The Buster development program can be divided into three basic phases: Buster I, Buster II, and Buster III. Completing each one of these phases marks a major advance in Buster's modes of behavior; and for the sake of convenience, Buster is named according to his stage of development.
Buster I
Buster I is a wheeled machine that can be driven and steered by means of a simple control panel. Buster I can be run forward and in reverse at three different speeds. and turned left or right at two different steering angles. The control panel is connected to the machine via an umbilical cord. Although the machine is still run by a human operator, he can cause quite a stir among people who have never seen anything resembling a real robot. Besides. Buster I is fun to play with.
Buster II
The first half of the Buster II phase of the program  are concerned with developing Buster's autonomic reflex system and "brain" power. Buster has the capacity for making logical decisions of his own, but he has no way to implement his notions and needs in a physical way.
The first, and most important, reflex system is completed. Here, Buster II is given a set of touch sensors and a control system that lets him make an appropriate motion reflex whenever he blunders into a solid object. This blunder reflex mode takes priority over any other on-going activity, including direct commands from the human operator. Buster II is also given the ability to run ahead at full speed whenever he is not executing a blunder sequence. Buster, in other words, becomes an independent creature at this point in the program. Included is circuitry for sensing low battery levels and signaling the human operator whenever a low-battery condition arises. This is only the first portion of a complete hunger mode that will be completed as part of the Buster III phase. The hunger alarm board also doubles as a special blunder alarm that sounds whenever Buster becomes trapped between two immovable objects.
The umbilical cord is finally cut. You'll spend considerable time and effort working on an up-to-date acoustical data communications system that lets you communicate with Buster via remote control.
Buster III
The Buster III phase of the program opens with a discussion of a generalized tracking function. Whereas Buster II is characterized by some reflex responses and independent activity, the main point of the Buster III phase is to give him an active goal-seeking capability. The tracking interface system can be used wherever Buster is supposed to follow or track down a target object.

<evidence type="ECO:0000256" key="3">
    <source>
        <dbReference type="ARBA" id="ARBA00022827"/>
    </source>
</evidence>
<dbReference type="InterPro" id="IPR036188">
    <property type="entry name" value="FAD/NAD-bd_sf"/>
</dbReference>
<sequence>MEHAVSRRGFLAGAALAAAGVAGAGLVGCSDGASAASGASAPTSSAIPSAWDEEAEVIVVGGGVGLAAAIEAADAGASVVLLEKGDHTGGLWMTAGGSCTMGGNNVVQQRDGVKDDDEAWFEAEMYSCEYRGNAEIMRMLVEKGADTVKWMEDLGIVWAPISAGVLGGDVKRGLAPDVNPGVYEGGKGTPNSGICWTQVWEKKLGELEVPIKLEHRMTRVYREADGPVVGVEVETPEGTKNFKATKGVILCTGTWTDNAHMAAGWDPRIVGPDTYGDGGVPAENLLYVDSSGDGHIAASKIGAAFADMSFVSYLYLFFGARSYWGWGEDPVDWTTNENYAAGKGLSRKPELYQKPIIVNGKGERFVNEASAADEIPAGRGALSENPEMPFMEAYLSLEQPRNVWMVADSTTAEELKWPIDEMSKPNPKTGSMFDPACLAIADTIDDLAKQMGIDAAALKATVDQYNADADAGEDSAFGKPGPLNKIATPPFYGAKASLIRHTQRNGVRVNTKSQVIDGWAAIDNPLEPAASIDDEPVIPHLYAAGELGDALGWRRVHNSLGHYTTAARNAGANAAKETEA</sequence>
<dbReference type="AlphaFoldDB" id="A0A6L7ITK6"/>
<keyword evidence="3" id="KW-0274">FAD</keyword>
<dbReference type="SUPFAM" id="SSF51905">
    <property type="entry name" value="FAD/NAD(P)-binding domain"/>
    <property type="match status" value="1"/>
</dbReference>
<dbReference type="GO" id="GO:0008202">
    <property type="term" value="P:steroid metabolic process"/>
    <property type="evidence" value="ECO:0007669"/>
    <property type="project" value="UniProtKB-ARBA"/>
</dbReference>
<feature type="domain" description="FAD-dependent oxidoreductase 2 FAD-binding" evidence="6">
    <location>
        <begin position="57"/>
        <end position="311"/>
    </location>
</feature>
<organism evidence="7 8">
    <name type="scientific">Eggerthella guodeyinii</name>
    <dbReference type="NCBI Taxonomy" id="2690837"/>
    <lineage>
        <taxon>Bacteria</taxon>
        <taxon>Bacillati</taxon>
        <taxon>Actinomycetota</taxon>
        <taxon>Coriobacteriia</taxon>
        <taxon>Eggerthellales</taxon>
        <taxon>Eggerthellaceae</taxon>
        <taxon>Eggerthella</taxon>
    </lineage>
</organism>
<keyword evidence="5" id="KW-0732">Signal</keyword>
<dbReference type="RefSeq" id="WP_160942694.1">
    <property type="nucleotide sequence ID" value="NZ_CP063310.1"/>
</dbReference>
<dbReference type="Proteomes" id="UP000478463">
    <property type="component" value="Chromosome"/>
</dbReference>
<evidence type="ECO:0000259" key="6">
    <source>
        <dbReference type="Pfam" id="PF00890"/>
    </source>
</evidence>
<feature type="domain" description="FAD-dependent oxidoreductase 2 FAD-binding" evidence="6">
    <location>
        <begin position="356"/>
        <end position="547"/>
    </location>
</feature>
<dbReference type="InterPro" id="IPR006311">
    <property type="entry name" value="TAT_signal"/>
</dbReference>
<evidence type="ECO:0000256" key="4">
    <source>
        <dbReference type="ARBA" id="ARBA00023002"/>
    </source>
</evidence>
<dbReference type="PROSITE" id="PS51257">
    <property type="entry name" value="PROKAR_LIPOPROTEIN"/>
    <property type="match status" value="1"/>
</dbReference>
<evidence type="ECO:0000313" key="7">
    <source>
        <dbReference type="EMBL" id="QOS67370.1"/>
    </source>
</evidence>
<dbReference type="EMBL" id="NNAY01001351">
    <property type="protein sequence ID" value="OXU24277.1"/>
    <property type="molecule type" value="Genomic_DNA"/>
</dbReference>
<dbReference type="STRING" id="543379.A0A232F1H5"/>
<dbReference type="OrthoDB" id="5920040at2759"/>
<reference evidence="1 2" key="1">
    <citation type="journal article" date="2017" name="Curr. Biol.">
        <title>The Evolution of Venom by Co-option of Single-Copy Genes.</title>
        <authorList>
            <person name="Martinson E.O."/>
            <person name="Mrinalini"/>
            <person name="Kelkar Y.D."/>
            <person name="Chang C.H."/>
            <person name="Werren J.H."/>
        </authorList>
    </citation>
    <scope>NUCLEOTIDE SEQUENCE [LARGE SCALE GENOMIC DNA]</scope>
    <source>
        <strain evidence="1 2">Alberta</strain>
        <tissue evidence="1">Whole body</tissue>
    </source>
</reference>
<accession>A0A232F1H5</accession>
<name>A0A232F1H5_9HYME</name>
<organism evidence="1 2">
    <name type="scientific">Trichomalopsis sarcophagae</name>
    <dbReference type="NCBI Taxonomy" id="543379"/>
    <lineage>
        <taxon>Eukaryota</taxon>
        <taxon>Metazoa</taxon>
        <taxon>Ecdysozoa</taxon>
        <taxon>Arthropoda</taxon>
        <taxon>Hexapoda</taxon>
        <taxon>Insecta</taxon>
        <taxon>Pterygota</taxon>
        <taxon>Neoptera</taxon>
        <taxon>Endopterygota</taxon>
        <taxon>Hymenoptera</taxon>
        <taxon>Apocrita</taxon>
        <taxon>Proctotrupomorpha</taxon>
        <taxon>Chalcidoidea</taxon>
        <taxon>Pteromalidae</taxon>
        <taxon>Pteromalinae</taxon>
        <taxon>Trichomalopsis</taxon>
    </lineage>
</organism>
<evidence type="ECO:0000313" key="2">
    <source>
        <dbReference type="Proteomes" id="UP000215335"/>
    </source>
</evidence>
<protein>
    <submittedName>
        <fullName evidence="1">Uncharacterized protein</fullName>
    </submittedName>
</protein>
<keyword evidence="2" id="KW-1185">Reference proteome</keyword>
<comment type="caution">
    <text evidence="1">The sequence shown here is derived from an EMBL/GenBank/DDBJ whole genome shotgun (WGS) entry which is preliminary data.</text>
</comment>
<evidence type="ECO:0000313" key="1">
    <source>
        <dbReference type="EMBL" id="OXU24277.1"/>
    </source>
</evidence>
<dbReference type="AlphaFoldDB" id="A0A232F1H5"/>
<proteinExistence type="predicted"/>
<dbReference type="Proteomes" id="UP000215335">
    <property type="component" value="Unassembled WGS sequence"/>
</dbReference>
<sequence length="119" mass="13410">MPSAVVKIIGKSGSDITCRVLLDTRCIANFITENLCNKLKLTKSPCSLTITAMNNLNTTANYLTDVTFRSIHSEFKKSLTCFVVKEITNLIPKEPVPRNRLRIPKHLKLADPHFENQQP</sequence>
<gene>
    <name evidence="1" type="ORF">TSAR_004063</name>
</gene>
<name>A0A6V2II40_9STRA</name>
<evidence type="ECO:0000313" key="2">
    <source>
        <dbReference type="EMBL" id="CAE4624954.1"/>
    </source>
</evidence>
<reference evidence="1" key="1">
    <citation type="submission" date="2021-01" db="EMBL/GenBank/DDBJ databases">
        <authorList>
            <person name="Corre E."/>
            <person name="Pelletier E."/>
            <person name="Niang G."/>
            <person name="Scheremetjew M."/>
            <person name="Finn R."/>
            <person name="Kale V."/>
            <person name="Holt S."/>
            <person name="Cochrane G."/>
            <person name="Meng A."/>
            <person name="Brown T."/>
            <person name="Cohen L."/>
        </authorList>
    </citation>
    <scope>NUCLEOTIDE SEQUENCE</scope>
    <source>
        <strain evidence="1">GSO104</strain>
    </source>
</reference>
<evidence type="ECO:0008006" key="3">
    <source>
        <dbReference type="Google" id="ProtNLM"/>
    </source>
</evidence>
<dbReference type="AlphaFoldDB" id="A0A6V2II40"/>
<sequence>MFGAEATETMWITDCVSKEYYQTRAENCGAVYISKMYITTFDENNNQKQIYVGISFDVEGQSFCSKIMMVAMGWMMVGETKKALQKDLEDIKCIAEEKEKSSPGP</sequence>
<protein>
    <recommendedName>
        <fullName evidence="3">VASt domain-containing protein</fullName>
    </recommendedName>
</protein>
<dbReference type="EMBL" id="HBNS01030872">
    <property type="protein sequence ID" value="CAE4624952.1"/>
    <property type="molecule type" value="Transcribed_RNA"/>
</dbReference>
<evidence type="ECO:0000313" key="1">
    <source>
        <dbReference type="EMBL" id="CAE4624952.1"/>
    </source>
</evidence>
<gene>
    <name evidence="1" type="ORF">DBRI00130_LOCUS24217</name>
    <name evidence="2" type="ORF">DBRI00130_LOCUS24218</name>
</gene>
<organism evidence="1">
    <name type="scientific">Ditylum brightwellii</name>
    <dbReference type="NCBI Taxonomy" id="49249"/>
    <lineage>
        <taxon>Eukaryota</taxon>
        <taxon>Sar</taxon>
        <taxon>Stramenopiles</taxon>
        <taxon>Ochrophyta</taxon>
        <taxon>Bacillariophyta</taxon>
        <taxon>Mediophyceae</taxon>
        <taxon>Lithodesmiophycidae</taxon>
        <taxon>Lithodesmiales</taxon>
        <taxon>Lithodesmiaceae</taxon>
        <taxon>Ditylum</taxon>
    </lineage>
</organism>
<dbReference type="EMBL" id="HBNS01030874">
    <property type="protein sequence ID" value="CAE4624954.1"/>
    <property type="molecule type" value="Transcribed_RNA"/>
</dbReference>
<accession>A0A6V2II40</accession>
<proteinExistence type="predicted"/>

The hunger alarm system in Buster II merely sensed a low-battery condition and caused Buster to whistle for his master. With the tracking interface now available, Buster no longer has to call for help whenever his batteries begin running low—he simply seeks out his battery charger and plugs himself in.
Buster III is a truly independent creature. He can wander about for hours on end, blundering away from solid objects and running at full speed across the floor and when the batteries run critically low, he immediately tracks down the battery charger. Once the batteries are recharged, he backs out of his "nest" and resumes his feverish activity. You can take over control via the remote or direct terminals, but Buster III always retains his reflex capability that overrides just about anything his master tells him to do.
Anything added to the Buster II system from this point on is simply icing on the cake, e.g. a line-tracing function that lets Buster follow any sort of light-colored line on the floor and suggests some other tracking functions that can direct Buster to respond when he is called.
The final chapter introduces a proposed Buster IV system: one where a microprocessor brain is added to his basic reflex and goal-seeking modes of behavior. The Buster II system is upward-compatible with just about any sort of modern data system; given the appropriate kinds of sensors, Buster can become as much a mechanical animal as your talent, imagination, and resources allow.

[Note: RH 2010 – The final chapter on a proposed Buster IV with a microprocessor brain did not eventuate. The closest we get to is in the acoustic data link so “the whole Buster system can be placed under the control of a more sophisticated minicomputer or microprocessor system that is too bulky to be included in the mainframe assembly.”]

Heiserman also wrote some software for the personal robot RB5X.

See a transcript of a 2008 interview with David Heiserman here.

See other early Mobile Robots here.